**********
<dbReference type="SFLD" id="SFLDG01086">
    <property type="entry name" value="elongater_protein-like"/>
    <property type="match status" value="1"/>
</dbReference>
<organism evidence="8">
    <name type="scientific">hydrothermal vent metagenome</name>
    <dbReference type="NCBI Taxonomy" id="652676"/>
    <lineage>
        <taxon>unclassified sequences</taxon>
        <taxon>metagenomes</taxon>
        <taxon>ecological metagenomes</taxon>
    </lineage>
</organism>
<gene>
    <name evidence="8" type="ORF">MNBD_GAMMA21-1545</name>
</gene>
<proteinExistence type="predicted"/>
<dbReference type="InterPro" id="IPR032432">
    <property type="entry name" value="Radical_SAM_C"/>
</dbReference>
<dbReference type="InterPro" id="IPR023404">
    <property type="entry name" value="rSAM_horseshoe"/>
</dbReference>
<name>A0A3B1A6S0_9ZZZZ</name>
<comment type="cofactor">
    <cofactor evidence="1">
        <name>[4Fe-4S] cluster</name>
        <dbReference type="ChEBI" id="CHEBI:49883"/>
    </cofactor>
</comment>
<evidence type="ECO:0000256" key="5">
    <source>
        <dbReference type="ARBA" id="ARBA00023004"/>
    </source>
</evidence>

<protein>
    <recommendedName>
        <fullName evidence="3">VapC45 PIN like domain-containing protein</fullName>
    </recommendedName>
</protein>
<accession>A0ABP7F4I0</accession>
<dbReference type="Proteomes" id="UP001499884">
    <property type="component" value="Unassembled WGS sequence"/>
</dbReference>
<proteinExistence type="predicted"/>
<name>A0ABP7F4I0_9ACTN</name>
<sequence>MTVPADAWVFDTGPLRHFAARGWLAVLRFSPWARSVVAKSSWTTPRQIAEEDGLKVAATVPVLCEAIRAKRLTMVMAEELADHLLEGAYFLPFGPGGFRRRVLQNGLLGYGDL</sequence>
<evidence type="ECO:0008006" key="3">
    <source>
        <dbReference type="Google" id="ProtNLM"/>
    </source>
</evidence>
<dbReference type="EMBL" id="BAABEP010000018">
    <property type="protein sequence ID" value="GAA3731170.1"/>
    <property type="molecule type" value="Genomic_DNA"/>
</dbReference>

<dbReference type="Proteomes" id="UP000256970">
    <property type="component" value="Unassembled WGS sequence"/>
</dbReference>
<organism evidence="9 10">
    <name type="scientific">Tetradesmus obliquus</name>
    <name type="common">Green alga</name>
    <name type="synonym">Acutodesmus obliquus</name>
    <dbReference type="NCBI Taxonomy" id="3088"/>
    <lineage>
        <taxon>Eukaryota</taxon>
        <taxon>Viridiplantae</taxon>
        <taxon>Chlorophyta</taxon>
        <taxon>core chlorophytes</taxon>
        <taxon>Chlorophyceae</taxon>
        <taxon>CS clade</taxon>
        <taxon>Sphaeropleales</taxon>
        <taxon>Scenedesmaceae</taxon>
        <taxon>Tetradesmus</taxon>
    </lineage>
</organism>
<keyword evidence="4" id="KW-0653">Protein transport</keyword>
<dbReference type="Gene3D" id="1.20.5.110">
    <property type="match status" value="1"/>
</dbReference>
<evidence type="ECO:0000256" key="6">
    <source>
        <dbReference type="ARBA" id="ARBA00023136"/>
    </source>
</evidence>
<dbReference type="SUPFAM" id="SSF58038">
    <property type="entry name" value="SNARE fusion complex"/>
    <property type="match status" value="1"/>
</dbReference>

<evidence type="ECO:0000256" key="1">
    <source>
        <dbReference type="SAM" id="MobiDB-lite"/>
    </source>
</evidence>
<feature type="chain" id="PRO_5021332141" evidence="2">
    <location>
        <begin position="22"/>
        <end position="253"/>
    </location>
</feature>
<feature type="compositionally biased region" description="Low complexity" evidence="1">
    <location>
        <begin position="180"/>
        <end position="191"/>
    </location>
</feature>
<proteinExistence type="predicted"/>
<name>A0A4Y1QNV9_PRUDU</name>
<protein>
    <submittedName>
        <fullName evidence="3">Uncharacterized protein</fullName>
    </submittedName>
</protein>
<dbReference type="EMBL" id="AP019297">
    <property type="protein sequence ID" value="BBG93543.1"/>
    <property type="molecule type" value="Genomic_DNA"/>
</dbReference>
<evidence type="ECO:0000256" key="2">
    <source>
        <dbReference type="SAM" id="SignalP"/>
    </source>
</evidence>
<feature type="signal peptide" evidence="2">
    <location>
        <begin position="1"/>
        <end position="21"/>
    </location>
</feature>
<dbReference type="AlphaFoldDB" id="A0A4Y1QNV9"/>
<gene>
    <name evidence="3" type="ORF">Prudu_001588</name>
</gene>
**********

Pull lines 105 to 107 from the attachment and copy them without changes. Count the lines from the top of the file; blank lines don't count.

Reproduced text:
    </location>
</feature>
<proteinExistence type="predicted"/>